She’s thru-hiked the Appalachian Trail. She’s trekked in Nepal with a 3- and 5-yr-old. She’s taught all over the world. But the groundwork for these adventures was laid when she served as a Peace Corps Volunteer in Central America.
When you move into a community as an outsider or a foreigner, you have to work at becoming part of that community. (Kelly, 29:20)
Kelly Rusch is an American living and raising her family overseas. Six years ago, she decided to leave her elementary teaching job in Alaska to see where the world would take her. Since then, she has taught in India, the United Arab Emirates, and is currently teaching in Indonesia. She is lucky to have a husband and 3 children who love meeting amazing people, eating delicious global cuisines, and exploring new lands with her (and who don’t mind sleeping in airports, riding night trains, and using squatty potties!). Her curiosity for travel began back in college, but her love for exploring the world began while serving as a Peace Corps Volunteer in a tiny village in El Salvador, Central America.
YouTube: Travel Hacking Teachers
Raised in the Belgian Congo, a young American signs up for the Peace Corps and is assigned to a feedlot project in Lesotho. She plans to employ her animal husbandry skills, but finds she is called by her faith to care for vulnerable children.
I valued the depth with which they taught us about culture and about language. (Nancy, 48:33)
Nancy Miller Dimmock is a second-generation missionary. She was born and raised in the Belgian Congo (now DRC) and served as a Peace Corps Volunteer in Lesotho. She and her husband Frank served for 30 years with the Presbyterian Church in Lesotho, Malawi and Zambia. Their areas of interest and expertise were in health care and the care of vulnerable children. They have eight children of their own, six of whom are adopted.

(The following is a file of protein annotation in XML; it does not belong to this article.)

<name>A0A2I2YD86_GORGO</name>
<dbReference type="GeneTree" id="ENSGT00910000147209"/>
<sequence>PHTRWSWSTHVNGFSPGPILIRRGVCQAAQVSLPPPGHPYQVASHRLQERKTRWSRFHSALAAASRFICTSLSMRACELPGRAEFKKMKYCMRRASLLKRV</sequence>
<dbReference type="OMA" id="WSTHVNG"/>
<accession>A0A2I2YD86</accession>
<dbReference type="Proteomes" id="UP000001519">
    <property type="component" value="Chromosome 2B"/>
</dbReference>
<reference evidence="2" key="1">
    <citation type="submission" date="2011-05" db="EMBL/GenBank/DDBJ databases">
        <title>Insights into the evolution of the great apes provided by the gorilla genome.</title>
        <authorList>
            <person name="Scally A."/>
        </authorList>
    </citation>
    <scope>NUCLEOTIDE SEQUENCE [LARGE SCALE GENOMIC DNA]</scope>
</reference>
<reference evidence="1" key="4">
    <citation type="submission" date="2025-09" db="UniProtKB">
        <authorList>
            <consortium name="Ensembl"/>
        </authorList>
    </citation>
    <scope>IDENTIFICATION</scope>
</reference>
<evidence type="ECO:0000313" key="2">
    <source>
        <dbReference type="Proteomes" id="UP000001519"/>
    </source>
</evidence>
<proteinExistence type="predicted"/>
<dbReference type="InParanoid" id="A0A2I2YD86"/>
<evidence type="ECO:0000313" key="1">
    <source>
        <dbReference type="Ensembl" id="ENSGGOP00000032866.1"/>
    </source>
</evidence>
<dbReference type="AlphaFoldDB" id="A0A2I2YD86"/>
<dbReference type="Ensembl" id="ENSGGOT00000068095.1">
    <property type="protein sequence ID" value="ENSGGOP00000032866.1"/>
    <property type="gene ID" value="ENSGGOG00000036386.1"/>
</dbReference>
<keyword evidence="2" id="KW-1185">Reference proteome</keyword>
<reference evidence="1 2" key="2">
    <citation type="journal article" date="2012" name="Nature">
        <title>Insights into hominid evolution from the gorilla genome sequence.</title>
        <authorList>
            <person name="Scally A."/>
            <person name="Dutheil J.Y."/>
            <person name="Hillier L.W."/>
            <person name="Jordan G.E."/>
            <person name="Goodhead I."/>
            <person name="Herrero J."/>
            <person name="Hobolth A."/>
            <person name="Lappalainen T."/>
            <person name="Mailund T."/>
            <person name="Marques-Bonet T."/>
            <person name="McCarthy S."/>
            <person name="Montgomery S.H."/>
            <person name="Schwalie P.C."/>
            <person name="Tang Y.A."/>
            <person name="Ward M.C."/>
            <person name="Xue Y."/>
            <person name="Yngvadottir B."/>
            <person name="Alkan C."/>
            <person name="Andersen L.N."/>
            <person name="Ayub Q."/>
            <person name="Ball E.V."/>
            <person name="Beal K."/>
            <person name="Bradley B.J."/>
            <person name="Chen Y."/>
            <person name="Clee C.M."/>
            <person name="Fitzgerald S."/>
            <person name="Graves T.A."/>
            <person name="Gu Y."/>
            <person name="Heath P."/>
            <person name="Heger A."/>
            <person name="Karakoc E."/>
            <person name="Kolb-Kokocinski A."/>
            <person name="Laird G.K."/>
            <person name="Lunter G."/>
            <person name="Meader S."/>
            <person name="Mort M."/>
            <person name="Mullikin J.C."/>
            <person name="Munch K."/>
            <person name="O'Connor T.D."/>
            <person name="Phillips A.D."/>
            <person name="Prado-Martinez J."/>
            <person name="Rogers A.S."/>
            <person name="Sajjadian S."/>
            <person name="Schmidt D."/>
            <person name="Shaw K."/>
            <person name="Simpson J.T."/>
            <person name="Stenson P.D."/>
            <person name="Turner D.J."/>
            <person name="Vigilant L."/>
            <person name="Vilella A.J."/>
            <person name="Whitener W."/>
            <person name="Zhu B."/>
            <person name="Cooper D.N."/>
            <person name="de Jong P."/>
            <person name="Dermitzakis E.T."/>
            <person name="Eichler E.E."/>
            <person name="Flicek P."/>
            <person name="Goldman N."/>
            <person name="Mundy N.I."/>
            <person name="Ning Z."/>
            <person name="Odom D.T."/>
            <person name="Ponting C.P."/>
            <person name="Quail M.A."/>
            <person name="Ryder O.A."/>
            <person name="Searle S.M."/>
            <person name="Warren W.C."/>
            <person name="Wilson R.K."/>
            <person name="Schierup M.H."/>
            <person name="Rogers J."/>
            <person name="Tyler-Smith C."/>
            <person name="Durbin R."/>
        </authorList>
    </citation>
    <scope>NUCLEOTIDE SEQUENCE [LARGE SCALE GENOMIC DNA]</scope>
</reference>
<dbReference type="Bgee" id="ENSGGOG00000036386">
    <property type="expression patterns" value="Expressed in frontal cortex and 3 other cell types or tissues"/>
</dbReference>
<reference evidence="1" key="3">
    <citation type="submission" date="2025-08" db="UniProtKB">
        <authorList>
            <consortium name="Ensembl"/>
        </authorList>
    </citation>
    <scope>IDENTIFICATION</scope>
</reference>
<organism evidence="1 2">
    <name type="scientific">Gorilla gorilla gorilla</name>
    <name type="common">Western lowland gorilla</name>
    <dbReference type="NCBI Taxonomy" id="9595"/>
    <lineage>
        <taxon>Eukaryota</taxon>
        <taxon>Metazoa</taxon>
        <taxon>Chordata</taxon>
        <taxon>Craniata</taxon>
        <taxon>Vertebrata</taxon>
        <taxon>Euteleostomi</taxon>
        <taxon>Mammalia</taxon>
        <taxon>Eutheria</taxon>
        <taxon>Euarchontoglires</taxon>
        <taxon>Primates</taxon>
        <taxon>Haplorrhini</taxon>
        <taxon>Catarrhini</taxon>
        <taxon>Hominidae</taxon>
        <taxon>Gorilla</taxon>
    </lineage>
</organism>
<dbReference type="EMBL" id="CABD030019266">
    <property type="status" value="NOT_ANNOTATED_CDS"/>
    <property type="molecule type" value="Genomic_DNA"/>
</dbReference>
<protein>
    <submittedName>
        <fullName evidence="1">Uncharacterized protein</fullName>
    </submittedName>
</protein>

A young woman volunteers for the Peace Corps straight out of college. The skills she develops there – speaking French, becoming resilient, learning the local customs – will pave the way for her career as an expert in African democracy and development.
It was the Peace Corps that moved me in the direction of French-speaking Africa. (Jennifer, 33:15)
Jennifer Seely is an Associate Professor of Politics at Earlham College in Richmond, Indiana and mom of two. She grew up in St. Louis, Missouri and joined the Peace Corps after college, spending two years in Côte d’Ivoire, followed by additional experience in the West Africa region including a Fulbright research grant in Benin and Togo. She earned her PhD from Washington University in St. Louis with expertise in African democracy and development, and has authored two books, The Legacies of Transition Governments and the fourth edition of the Historical Dictionary of Togo, which is due out this month.